The Screen

The PlayBook's 7-inch panel has a 1024 x 600 resolution, which for the most part works well for content consumption. Web pages fit nicely, although as I mentioned earlier, in portrait mode you'll need to do a lot of zooming to easily read content. Where the PlayBook's resolution falls flat is when you've got a lot on the screen. Here's what happens when you have a keyboard open in landscape mode on a web page:

In Google docs that leaves you with a single line of text above your keyboard. The same happens elsewhere, although it's less of a problem in Documents To Go.

I've complained in the past about the input problem on tablets, and I do believe it's actually worse on the PlayBook thanks to its cramped screen size. If anything, the PlayBook is even more optimized for content consumption than production of any sort.

Touch sensitivity could also use some work on the PlayBook. While the capacitive touchscreen is normally fine, I've definitely had to double or triple tap to activate controls (particularly small ones) moreso on the PlayBook than on either the iPad or Xoom.

Like Apple, RIM put its focus on the PlayBook's display, which is very bright:

Display Brightness

Display Brightness

Display Contrast

The PlayBook's brightness is high enough that we finally have a tablet that's usable outdoors in direct sunlight:

Viewing angles are also reasonable:

Apps and Development Camera
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  • legoman666 - Wednesday, April 13, 2011 - link

    No email client? Really? Is that a joke? Reply
  • Ethaniel - Wednesday, April 13, 2011 - link

    For now it seems, but that's clearly a sample unit. All I keep reading is "needs tuning" and "needs optimization", ergo, it's not ready, and they're going to launch it anyway. Those updates will have to be lightning-fast. I don't want to pay 500 dollars to be a beta tester... Reply
  • SimKill - Wednesday, April 13, 2011 - link

    I'm actually surprised. This is because my cousin in India said that his friend in Dubai already bought it and has it for quite some time. Do you think there might be a reason why they are purposely delaying the American release? Reply
  • melgross - Thursday, April 14, 2011 - link

    Probably, someone is lying about it, or they've gotten some illegally obtained
    Re
    Reduction model much as what happened the Apple's iPhone 4.

    It's first being released in N. america, according to RIM.
    Reply
  • vol7ron - Friday, April 15, 2011 - link

    Why does everyone want to price around Apple? The more I look at these devices, the more I'm likely to get the color-nook and put Droid on it. Surely the hardware would be lacking, but the functionality would still be ballpark.

    16GB for $500 is ridiculous. These base models need to be in the $250-300 range.
    Reply
  • michael2k - Friday, April 15, 2011 - link

    Um, the raw materials for the iPad is about $260, meaning you can't expect to buy a 16gb tablet from any manufacturer, especially one with less buying power than Apple, for much less than $400 or so.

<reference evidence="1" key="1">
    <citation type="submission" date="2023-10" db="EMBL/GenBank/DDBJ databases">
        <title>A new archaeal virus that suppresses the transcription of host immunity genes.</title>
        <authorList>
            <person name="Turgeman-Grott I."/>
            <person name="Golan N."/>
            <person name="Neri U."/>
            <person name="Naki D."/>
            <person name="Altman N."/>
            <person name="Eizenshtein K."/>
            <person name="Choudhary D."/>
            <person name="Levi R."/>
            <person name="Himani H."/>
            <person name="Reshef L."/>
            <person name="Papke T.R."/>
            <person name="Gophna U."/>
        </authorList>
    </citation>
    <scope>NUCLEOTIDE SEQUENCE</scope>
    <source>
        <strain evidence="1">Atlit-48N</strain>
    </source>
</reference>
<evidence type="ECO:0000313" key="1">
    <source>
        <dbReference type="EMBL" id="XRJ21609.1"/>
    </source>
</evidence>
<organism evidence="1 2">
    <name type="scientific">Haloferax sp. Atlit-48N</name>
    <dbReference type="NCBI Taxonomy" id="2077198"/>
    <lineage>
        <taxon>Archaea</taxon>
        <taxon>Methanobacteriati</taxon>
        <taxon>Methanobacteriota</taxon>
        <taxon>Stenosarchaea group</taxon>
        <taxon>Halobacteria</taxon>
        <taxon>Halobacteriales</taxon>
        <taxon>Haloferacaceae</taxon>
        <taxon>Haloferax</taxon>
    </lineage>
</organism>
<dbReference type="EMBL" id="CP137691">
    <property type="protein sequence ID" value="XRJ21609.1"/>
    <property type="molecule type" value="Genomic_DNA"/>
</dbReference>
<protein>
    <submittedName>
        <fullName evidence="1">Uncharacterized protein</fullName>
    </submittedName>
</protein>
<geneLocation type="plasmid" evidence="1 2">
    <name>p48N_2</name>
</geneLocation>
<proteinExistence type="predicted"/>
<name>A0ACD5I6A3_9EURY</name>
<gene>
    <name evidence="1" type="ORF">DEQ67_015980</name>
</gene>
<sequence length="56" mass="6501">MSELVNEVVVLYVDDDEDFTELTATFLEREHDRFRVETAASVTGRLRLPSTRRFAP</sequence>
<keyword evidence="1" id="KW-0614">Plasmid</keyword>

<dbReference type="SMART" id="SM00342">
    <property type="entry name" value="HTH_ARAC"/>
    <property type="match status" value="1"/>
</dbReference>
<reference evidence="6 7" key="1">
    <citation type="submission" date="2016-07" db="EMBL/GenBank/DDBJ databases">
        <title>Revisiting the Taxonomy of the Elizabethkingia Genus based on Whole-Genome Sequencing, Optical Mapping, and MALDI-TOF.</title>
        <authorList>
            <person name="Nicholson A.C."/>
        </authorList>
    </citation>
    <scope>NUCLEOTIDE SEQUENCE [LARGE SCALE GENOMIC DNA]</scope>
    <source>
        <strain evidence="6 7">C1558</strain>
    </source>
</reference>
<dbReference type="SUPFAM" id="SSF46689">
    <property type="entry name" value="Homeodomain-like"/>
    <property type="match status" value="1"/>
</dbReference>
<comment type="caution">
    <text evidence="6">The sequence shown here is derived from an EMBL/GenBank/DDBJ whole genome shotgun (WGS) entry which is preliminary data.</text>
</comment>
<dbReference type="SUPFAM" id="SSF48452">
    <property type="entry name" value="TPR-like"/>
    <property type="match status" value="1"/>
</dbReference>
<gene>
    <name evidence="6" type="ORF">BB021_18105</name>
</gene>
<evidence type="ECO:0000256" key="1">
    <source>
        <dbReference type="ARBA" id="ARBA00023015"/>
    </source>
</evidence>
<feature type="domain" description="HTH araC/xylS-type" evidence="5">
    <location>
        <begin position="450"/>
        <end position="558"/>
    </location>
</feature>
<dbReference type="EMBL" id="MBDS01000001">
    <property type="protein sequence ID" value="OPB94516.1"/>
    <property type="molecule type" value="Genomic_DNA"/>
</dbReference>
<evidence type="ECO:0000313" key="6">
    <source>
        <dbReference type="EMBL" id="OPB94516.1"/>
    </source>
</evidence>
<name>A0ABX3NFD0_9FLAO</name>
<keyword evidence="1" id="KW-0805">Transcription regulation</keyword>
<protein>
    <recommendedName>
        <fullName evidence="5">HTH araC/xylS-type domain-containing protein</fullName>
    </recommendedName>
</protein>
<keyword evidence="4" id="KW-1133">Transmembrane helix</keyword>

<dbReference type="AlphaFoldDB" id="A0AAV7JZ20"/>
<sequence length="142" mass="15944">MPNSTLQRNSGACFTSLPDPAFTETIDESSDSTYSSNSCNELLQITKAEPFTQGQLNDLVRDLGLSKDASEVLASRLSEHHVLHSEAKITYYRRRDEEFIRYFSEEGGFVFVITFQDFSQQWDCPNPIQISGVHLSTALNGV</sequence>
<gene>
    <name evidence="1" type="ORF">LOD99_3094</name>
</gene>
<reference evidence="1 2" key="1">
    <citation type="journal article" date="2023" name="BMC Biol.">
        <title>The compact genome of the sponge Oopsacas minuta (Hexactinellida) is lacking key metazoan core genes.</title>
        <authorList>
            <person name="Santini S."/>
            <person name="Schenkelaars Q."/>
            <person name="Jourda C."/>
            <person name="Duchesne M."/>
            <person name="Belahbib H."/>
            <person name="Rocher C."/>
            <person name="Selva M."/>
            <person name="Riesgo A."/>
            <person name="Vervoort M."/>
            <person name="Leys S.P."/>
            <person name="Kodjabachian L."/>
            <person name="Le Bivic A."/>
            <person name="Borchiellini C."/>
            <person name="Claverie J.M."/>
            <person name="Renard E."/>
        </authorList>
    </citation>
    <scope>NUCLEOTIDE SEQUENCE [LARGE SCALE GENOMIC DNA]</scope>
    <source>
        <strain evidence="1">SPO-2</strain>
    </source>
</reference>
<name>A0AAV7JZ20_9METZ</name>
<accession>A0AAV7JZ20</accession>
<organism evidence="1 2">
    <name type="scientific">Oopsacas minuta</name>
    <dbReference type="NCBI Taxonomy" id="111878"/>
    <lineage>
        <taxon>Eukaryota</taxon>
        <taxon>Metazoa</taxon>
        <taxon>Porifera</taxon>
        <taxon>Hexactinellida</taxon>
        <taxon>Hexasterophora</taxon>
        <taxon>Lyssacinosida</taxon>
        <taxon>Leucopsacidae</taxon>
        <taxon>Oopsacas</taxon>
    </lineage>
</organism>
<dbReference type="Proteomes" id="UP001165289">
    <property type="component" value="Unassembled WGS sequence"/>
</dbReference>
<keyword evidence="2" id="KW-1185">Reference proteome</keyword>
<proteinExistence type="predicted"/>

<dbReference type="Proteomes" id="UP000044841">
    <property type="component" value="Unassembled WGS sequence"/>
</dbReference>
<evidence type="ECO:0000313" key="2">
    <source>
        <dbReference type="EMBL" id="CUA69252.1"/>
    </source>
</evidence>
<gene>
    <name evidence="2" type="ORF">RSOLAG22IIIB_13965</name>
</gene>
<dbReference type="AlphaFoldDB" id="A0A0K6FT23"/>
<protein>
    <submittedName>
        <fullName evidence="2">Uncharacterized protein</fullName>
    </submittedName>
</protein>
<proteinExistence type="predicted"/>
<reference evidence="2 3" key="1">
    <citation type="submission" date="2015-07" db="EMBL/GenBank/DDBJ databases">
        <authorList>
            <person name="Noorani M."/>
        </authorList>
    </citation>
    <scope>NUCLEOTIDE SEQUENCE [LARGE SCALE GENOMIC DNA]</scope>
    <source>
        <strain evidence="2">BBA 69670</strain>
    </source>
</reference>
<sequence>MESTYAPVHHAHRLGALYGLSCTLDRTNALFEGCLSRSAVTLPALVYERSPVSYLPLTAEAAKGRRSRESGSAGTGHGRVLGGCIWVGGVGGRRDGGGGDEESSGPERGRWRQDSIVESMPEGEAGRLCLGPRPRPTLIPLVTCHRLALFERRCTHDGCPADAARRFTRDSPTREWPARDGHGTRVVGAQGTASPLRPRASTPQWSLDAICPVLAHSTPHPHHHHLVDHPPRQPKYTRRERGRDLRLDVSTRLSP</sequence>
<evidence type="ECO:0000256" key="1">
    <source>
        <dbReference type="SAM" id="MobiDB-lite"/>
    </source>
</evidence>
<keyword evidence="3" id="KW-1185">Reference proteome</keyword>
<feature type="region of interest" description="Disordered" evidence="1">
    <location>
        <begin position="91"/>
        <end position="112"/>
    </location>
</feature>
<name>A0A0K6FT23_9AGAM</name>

From the iPad 2:
    Display is $127
    Flash is about $66 for 32gb, $35 for 16gb
    Case & Battery is about $60
    Mobo+Camera is about $60

    So for any 10" tablet the cost if they gave it away for free would be $282 or so. Your nook "cheaps out" by having a 7" screen, only 8gb storage, a slower CPU, no cameras, and a much smaller battery. It only gets 8 hours with wifi off, the iPad 2 gets 11 hours with wifi on!

    In other words you're only paying $180 worth of HW in the Nook, while the iPad gets you two 1GHz cores vs a 800MHz core, 11h of battery vs less than 8 hours, 10" and 1024x768 vs 7"@1024x600, 16gb vs 8gb, and of course, no guarantee of OS updates. You're complaint is ridiculous, actually, since almost no other manufacturer has been able to beat Apple on price yet except the Acer Iconia.
    Reply
  • quiksilvr - Friday, April 15, 2011 - link

    As much as I despise Apple, I have to agree to an extent. Yes that price is quite hefty, but if Apple didn't have it's cult following, it would have easily been on sale for $399. But thanks to idiot consumers, they can bump it up a Benjamin. Reply
  • michael2k - Friday, April 15, 2011 - link

    And no one else can order in vast enough quantities to hit the $399 price. Reply
  • mcnabney - Friday, April 15, 2011 - link

    I am starting to doubt the iSupply numbers you quoted.

    They price the very nice 9.7" IPS screen that Apple uses at $129 while the clearly inferior non-IPS screen the XOOM uses at $140. Their memory prices are also highly suspect, clinging to $2/GB for what are still really small drives compared where higher performing SSDs already are. I would guess that NAND prices for tablets are under $1/GB wholesale and in quantity.
    Reply
  • michael2k - Friday, April 15, 2011 - link

    Apple orders literally 2m 9.7" IPS screens a month, probably 40m this year alone. That gives them bulk purchasing power no one else has except the manufacturer of said screens.

    Motorola has to pay market prices, while Apple can literally buy an entire factory's output. http://www.isuppli.com/Display-Materials-and-Syste...

    It doesn't help that the Japanese earthquake halted LCD production at major plants, either!

    As for SSD chips, Apple is paying a premium to get density. The low end iPad has only a single SSD 16GB chip. The mid range iPad has one or two, and the high end has two 32GB chips. As soon as prices are good or capacity is good, I'm sure Apple will use a single 32gb chip on the low end, two 32gb chips for the middle, and 2 64gb chips on the high end.
    Reply

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